One evening while returning home after a long day, Kashtanka runs off to cower from a marching regiment passing by on an unfamiliar street, and the loyal mongrel becomes horrified as she realizes that she has lost her master. Desperate, hungry and exhausted, Kashtanka falls asleep in a doorway, wallowing in her despair. But, soon, a mysterious stranger finds her and invites her along with him, and Kashtanka embarks on the adventure of her life.
Charming, profound, and masterfully translated by Richard Pevear and Larissa Volokhonsky for their collection, Fifty-Two Stories, this is one of Anton Chekhov’s most beloved pieces of short fiction. “Kashtanka” is an enduring classic that will enchant both long-time readers of Chekhov’s work and those who are discovering the joy and delights his stories can bring.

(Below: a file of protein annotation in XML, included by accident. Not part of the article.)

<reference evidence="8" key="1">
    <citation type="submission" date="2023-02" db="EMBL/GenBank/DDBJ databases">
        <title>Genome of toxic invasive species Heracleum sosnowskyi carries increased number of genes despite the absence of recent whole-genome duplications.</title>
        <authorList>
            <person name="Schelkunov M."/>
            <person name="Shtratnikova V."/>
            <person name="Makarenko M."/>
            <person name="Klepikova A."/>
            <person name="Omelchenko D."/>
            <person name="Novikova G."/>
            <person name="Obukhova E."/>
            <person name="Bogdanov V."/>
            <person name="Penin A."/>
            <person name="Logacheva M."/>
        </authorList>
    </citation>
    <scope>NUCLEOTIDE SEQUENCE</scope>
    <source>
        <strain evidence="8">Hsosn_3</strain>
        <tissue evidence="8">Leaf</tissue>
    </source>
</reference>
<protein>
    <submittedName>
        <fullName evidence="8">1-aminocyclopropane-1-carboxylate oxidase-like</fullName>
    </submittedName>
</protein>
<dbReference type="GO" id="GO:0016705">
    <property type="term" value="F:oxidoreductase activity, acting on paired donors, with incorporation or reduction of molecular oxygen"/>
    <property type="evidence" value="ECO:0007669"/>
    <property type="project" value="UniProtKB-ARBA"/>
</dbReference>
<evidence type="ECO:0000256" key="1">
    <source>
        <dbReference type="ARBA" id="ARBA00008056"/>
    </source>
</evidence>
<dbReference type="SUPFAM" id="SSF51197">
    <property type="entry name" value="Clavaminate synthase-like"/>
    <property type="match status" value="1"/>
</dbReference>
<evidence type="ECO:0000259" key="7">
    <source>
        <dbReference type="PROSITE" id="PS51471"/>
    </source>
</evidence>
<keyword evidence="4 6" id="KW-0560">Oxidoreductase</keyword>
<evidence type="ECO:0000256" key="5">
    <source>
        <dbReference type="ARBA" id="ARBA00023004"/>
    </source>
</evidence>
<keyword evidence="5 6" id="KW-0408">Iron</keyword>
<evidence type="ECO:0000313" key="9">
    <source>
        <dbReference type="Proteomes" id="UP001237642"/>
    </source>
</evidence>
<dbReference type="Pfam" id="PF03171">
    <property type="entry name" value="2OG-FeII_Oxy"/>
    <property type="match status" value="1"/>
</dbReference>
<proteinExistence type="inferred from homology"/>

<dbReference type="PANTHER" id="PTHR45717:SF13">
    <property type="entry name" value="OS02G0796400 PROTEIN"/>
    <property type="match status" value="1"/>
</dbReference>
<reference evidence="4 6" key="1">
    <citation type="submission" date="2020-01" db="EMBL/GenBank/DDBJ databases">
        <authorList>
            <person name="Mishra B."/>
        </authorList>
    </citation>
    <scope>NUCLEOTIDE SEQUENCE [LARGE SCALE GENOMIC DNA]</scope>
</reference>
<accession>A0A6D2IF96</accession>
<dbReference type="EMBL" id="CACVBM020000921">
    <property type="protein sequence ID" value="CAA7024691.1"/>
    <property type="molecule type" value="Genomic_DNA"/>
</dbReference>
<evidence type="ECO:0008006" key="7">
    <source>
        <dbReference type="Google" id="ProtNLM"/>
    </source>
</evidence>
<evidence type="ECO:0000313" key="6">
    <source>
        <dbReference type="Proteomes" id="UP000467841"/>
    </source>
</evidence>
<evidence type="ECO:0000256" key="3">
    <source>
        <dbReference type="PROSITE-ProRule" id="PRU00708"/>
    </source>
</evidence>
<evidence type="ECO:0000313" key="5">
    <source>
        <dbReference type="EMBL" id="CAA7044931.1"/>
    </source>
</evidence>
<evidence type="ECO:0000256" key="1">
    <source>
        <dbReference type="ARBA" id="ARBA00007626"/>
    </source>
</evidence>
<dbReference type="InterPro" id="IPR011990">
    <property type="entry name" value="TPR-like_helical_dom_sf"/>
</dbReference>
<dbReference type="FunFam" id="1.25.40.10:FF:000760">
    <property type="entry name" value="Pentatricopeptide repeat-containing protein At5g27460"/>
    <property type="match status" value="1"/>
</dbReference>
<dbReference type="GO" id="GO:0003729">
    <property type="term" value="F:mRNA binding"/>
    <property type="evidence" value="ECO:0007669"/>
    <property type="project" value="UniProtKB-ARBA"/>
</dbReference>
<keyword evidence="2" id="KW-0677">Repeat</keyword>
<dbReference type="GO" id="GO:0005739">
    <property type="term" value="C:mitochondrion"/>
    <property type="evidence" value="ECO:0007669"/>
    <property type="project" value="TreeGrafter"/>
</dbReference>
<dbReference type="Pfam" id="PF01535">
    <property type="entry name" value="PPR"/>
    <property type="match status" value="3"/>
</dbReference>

Anton Pavlovich Chekhov (1860–1904) was a Russian playwright and short story writer who is considered to be among the greatest writers of short fiction in history. His career as a playwright produced four classics, and his best short stories are… More about Anton Chekhov